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There Are Monsters In The Sea

Francesca Zappia’s Eliza and Her Monsters is an exploration of mental illness, creativity and love, wrapped in a fandom package.

There Are Monsters In The Sea

BOOK REPORT for Eliza and Her Monsters by Francesca Zappia

Cover Story: Mixed Media
BFF Charm: Eventually
Swoonworthy Scale: 7
Talky Talk: Non-Issue Issues
Bonus Factors: Online Friends, Tie-in Works
Anti-Bonus Factor: Unfamiliar Fandom
Relationship Status: Let’s Do This Again Soon

Cover Story: Mixed Media

Although I dig the paint-splattered hands of the young woman on the cover—I, too, get paint all over myself, even when I try my hardest not to—the art the main character of the book creates is a webcomic, not paintings. She sketches her panels out with pencil, but does all of her inking and colors on the computer, so it would have been more book-accurate if the smudges on the girl’s hands were charcoal or graphite-colored.

The Deal:

Eliza Mirk is a loner, and she’s happy(ish) that way. Her life doesn’t revolve around school or extracurricular activities. She’s content to be seen as a weird loner. It gives her more time to focus on her webcomic, Monstrous Sea … and its millions of fans, who expect new pages every week.

Eliza’s also more than OK with not having friends amongst her classmates. Until, that is, Wallace Warland transfers to her school, and reveals that he’s one of Monstrous Sea’s biggest and earliest fans.

Eliza wants to be honest with Wallace, but sometimes secrets get so big that they take on a life of their own.

BFF Charm: Eventually

Eliza is a major introvert and has severe anxiety issues, and she’d much rather fade into the background than ever be noticed. As both an introvert and someone who deals with anxiety, I completely understand the urge to go about life without drawing attention to yourself. Were we to meet in real life, I’m not sure that I would be able to draw Eliza out of her shell. But I think we could have something great if we met online and conversed solely through online forms of communication.

Swoonworthy Scale: 7

Eliza and Wallace’s relationship is a slow burn kind of swoon. Both of them deal with forms of mental illness, and it’s hard for either to put themselves out there for others in an offline setting. But a shared love of Monstrous Sea, and the patience and understanding they have for each others’ issues, makes them a truly unique and lovely YA couple.

Talky Talk: Non-issue Issues

Francesca Zappia has a gift for writing “flawed” characters who feel more real than many “normal” ones, and showing that just because someone deals with a mental illness doesn’t mean that they’re a bad person or should be locked away from society. Eliza and Wallace struggle, and sometimes they hide away from the world when it all gets to be too much, but they also have hobbies and passions that rival even the most extroverted of extroverts.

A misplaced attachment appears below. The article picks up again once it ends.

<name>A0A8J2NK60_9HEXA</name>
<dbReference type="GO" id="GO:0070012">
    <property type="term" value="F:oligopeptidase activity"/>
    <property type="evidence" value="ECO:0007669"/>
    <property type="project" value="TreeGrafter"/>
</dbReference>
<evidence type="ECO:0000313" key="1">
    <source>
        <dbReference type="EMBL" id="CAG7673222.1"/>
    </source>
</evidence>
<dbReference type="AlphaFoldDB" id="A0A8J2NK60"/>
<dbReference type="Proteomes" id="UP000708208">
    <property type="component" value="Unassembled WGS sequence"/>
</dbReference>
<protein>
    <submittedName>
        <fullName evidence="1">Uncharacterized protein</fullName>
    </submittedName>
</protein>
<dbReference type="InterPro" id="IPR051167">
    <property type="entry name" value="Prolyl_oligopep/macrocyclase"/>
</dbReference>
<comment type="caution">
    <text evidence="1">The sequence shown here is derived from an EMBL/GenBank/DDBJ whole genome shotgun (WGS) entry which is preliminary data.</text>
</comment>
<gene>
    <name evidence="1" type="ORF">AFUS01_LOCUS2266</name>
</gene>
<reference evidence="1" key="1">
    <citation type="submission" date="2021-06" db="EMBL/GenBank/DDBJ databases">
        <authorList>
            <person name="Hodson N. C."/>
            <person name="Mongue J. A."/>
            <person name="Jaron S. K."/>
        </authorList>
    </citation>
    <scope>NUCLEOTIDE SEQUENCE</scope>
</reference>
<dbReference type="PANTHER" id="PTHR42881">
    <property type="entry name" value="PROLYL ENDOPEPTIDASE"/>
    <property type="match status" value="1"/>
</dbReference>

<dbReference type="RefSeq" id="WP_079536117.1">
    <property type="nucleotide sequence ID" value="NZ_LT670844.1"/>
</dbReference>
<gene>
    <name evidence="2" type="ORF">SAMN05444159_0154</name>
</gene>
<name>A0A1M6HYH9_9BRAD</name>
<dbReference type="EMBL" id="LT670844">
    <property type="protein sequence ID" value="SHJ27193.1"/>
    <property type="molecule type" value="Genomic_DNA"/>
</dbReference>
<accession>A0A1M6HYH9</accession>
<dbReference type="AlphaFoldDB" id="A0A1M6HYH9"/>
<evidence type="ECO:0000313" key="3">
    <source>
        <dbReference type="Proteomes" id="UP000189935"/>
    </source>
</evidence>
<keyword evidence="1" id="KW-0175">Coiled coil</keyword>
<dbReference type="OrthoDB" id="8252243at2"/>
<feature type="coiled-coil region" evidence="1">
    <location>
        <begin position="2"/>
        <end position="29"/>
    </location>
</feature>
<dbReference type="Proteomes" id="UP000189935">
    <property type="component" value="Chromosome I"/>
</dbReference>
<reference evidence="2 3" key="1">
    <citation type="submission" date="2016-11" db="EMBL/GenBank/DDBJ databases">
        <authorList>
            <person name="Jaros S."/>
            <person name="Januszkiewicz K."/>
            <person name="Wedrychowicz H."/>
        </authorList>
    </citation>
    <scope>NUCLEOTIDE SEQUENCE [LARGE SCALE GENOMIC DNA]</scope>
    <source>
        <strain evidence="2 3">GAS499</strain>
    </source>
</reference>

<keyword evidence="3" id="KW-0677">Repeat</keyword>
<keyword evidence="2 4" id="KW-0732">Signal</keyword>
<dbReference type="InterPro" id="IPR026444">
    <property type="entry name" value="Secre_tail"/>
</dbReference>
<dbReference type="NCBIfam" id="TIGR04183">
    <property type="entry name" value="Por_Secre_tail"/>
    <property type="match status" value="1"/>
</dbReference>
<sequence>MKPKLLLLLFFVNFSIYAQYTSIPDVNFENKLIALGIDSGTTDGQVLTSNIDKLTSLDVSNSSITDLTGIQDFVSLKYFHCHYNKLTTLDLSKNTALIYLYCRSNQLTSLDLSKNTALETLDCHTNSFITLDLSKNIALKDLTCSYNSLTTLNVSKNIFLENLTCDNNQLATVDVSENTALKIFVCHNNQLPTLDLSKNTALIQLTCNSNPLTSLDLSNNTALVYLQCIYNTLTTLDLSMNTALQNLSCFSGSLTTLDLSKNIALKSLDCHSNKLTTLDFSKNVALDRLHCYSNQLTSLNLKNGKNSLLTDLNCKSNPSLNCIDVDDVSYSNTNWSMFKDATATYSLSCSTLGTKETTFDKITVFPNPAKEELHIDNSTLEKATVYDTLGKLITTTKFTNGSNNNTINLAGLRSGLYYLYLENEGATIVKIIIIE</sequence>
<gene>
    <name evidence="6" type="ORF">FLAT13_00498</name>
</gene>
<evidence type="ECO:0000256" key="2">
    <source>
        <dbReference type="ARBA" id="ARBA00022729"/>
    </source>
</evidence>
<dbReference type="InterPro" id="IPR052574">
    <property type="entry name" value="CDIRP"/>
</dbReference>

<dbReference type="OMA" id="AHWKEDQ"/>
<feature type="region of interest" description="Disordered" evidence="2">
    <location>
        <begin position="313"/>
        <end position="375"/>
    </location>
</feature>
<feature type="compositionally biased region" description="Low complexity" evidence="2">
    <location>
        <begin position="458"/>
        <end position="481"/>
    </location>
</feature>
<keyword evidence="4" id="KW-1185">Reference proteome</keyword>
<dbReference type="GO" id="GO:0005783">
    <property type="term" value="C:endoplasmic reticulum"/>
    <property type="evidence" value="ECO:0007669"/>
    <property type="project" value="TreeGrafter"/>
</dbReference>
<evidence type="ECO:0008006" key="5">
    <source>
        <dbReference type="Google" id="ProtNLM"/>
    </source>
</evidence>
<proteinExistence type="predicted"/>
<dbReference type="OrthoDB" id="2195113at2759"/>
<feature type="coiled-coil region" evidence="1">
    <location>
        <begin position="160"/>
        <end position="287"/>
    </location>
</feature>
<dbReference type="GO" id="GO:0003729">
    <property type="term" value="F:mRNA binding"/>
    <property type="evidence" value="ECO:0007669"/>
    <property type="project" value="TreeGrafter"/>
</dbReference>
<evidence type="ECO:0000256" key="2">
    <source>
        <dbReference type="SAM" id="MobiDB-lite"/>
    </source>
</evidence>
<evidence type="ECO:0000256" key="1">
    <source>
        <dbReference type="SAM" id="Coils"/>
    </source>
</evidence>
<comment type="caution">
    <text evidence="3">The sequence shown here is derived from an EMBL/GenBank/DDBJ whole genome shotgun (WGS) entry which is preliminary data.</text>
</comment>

It’s always refreshing to see that YA authors are moving away from traditional issues books, and creating books filled with nuanced characters who might have their issues, but reflect much more of true humanity than before.

(Zappia first impressed me with her debut novel Made You Up, which peeks into the life of a young woman with schizophrenia.)

Bonus Factor: Online Friends

I’m lucky to be able to say that I have many friends. Some of these friends I see frequently in person, and some of them I’ve never physically met. Although the way these friendships work is different, neither is any better than the other. The friends I’ve made online are not lesser friends for us having never met, and I’ll never let anyone tell me that they aren’t true friends just because we’ve only ever chatted via social media and emails.

Bonus Factor: Tie-in Works

Peppered throughout Eliza and Her Monsters are drawings pulled from panels of Monstrous Sea (drawn by Zappia). Eliza is also a huge fan of an in-universe book series called The Children of Hypnos. Zappia is actually working on both of these projects outside of Eliza and Her Monsters; you can read the first Children of Hypnos book here and a teaser for Monstrous Sea here.

Anti-Bonus Factor: Unfamiliar Fandom

It can be hard to dive into a fandom after the fact, and can take a lot of time and effort to catch up. Reading about Monstrous Sea in Eliza and Her Monsters can be confusing, particularly because we’re not given enough background source material to understand much more than the most basic of details about the webcomic.

Casting Call:

Kaitlyn Dever as Eliza

Relationship Status: Let’s Do This Again Soon

I was really excited about our date, Book. And although it took a bit to coax you out of your shell, and sometimes you talked about things I didn’t quite follow, your enthusiasm was both endearing and contagious. I can’t wait until we can see each other again. In the meantime, I’ll be checking out the books and comics you mentioned so that our next convo can be a little more two-sided.

FTC Full Disclosure: I received a copy of this book from Greenwillow Books, but got neither a private dance party with Tom Hiddleston nor money in exchange for this review. Eliza and Her Monsters is available now.

Mandy Curtis's photo About the Author: Mandy is a small town girl living in a nerdy world, or—if you want to get literal—an editor/writer living in Austin, TX. In addition to yearning for YA books—the more dystopian or fantastical, the better—she can also be found swooning over superheroes, dreaming of The Doctor and grinning at GIFs.
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